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Is A Mortgage A Lien?

There are two ways you can buy a home: through cash or mortgage. You’re paying for the property over time instead of in one transaction when taking out a mortgage. But is a Mortgage a Lien? 

Yes, a mortgage is a lien. Taking a mortgage for your home allows the lender to place a mortgage lien on the property. This means the lender can reclaim the means if you cannot make the required payments or you default the loan. 

Throughout this article, we’ll explain how a mortgage affects you as a homeowner. While it may seem daunting at first, taking out a mortgage does benefit you in the long run. Continue reading to find out how. 

Is A Mortgage A Lien?

A mortgage is when you take out a lien on your property in real estate terms. In layman’s terms, you’re borrowing your home by taking out a loan. Once you sign a mortgage for your home, you agree to the bank that you can pay the loan off in timely payments. 

A lien is a legal right that the lender has over your property. If you do not pay off your monthly mortgage fees, they have the right to reclaim your property. However, their rights don’t give them full possession of your home. 

Because of that, you won’t be seeing your mortgage banker moving into your house. You can extinguish the lien by fully paying off the remaining debt on the property or by agreeing to the promissory note’s arrangement.

As a homeowner, you have the right to retain property ownership as long as you pay the mortgage fees. Usually, mortgages have laws that prevent lenders from visiting, occupying, or using the property that’s under the lien. 

If you cannot pay back the mortgage lien, the lender will start to take legal procedures to reclaim your property. This is when the foreclosure stage occurs. When someone defaults on a lien, that means they were unable to make their payments on time. 

The lender will state that you have defaulted on the lien throughout the foreclosure process. They will either place your house up for sale or take possession of the property to reclaim the outstanding debt owed. 

Fortunately, you can reclaim your property before it reaches the sheriff’s sale deadline. If not, then the lien will override your property rights, and you’ll be forced to vacate the premises.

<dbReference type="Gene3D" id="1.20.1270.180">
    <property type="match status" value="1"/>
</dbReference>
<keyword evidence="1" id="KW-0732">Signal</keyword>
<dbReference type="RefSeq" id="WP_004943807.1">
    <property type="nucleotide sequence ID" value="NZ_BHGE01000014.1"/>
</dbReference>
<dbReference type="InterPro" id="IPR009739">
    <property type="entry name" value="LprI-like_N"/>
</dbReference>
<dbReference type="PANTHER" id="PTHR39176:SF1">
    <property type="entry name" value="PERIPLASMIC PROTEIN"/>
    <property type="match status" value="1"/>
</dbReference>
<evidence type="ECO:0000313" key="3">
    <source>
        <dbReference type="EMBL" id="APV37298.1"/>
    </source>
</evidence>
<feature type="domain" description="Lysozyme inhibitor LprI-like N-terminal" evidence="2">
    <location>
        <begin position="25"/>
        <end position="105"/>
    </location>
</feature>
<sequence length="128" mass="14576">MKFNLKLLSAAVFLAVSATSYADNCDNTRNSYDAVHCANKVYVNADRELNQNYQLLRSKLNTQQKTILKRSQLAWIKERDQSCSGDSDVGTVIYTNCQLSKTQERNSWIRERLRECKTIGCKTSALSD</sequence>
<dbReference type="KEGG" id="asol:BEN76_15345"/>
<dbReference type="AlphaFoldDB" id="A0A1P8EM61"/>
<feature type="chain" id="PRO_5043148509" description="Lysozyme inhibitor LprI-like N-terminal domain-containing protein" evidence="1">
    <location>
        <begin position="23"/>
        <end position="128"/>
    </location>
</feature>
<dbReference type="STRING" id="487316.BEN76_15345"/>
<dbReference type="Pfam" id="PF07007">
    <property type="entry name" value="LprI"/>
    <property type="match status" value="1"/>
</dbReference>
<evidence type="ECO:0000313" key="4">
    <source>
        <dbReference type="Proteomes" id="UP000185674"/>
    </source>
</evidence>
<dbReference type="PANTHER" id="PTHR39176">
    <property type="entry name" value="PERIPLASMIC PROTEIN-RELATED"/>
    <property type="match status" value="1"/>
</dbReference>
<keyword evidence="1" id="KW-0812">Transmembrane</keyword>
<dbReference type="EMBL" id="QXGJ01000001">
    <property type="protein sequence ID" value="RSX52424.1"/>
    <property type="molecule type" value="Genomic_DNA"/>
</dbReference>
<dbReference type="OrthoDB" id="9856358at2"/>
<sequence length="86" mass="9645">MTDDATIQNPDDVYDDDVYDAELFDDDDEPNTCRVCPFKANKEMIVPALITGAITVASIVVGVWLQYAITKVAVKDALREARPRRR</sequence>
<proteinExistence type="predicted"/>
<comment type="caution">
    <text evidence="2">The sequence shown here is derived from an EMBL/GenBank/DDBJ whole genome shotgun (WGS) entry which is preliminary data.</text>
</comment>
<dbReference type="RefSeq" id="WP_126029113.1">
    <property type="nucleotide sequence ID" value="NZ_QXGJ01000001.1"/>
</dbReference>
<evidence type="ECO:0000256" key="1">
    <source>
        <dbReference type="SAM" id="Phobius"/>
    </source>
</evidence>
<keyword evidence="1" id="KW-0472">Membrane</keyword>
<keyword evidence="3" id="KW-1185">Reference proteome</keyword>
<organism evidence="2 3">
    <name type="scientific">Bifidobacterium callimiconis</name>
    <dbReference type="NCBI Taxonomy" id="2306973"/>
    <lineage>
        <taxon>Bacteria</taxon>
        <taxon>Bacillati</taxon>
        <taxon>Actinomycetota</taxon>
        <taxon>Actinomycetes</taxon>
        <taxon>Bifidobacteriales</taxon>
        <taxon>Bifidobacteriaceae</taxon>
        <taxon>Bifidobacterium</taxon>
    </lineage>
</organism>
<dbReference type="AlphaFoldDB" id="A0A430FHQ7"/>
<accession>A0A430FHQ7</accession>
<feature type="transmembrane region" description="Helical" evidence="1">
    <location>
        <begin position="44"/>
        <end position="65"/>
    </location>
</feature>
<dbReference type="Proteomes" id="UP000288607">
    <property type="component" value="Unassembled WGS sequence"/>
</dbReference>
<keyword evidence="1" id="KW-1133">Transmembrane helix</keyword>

How to Pay off a Mortgage Lien

So you’re probably asking yourself, “How Do I Pay off a Mortgage Lien?”. The easiest way is to pay off your lien in full. Then, the release of Lien forms can be signed, which gives you evidence that you’ve paid off the lien. 

Remember, a lien is basically a property loan, so you have to pay it off quickly, or else your lender can place it under foreclosure. Try to speak with your lienholder to settle the matter. 

The house settlement process will vary depending on the relationship between the borrower and the lender, the lien’s value, and the type of lien that’s held on your property. If both parties can settle on an agreed payment plan, the lienholder might take off the lien. 

Remember, liens are directly tied to the property and not the owner. Because of this, property holders can free themselves from the lien if they sell the home. 

However, there are some disadvantages to taking this route. While the property owner can receive gains from the sale, they have to pay most of it to the lienholder. Most buyers don’t buy homes with claims on them, making it more difficult to sell the foreclosed property. 

Benefits of a Mortgage

Tax-Deductible Interest 

When taking out a mortgage lien, you pay a monthly interest rate. When you file taxes annually, the interest from the lien can be classified as a deductible. This means that you’re obtaining money from the mortgage in the long run. 

Cash Reserves

While you can buy your house in cash, taking out a mortgage gives you cash reserves for daily life needs. If you have any financial issues or unexpected emergencies, you’ll be rest assured that your money is in a bank and not tied to your property. 

You should always have at least 1-3 months of emergency savings available. If your house is destroyed, you will have to wait for insurance to receive payment. Through a mortgage, you can relocate because you have immediate funds. 

Alternative to Cash Buying

Most of the time, people don’t have the cash to 100% own the property. Based on the size, area, and additional factors, you might not be able to buy the house outright. 

Mortgages are a quicker, cost-efficient way of buying a home. You’re paying off the lien with monthly payments while your house value increases. Because of this, you’ll be able to gain profit from your home while building equity. 

Things to Consider When Taking Out a Mortgage

Interest Rates

The interest rate will affect the total mortgage’s cost. Choosing a convertible, variable, or fixed rate changes how much you pay monthly. Before taking out a mortgage, see if the interest rate is good for you.

If you have variable interest, the rates might increase over time. The interest rate can still change for fixed rates if you take out a new mortgage. Increased interest rates will make your mortgage payment more expensive over time.

Late Payment Penalties

When taking out a mortgage, a lender will charge late fees and penalties if it’s not paid off on time. If you keep making late payments, the lender will not allow you to renew the mortgage. 

Pre-Payment Penalties

You can receive a pre-payment penalty when you overpay a mortgage lien above schedule. Make sure you speak to your lienholder to see if any laws are preventing you from doing so. 


Conclusively, it is up to you to handle your mortgage liens each month. As a homeowner, paying off the lien over time is a great way to establish trust in your banks and create equity. So always keep your mortgage payments low to ensure that you can retain ownership in your house in the long term.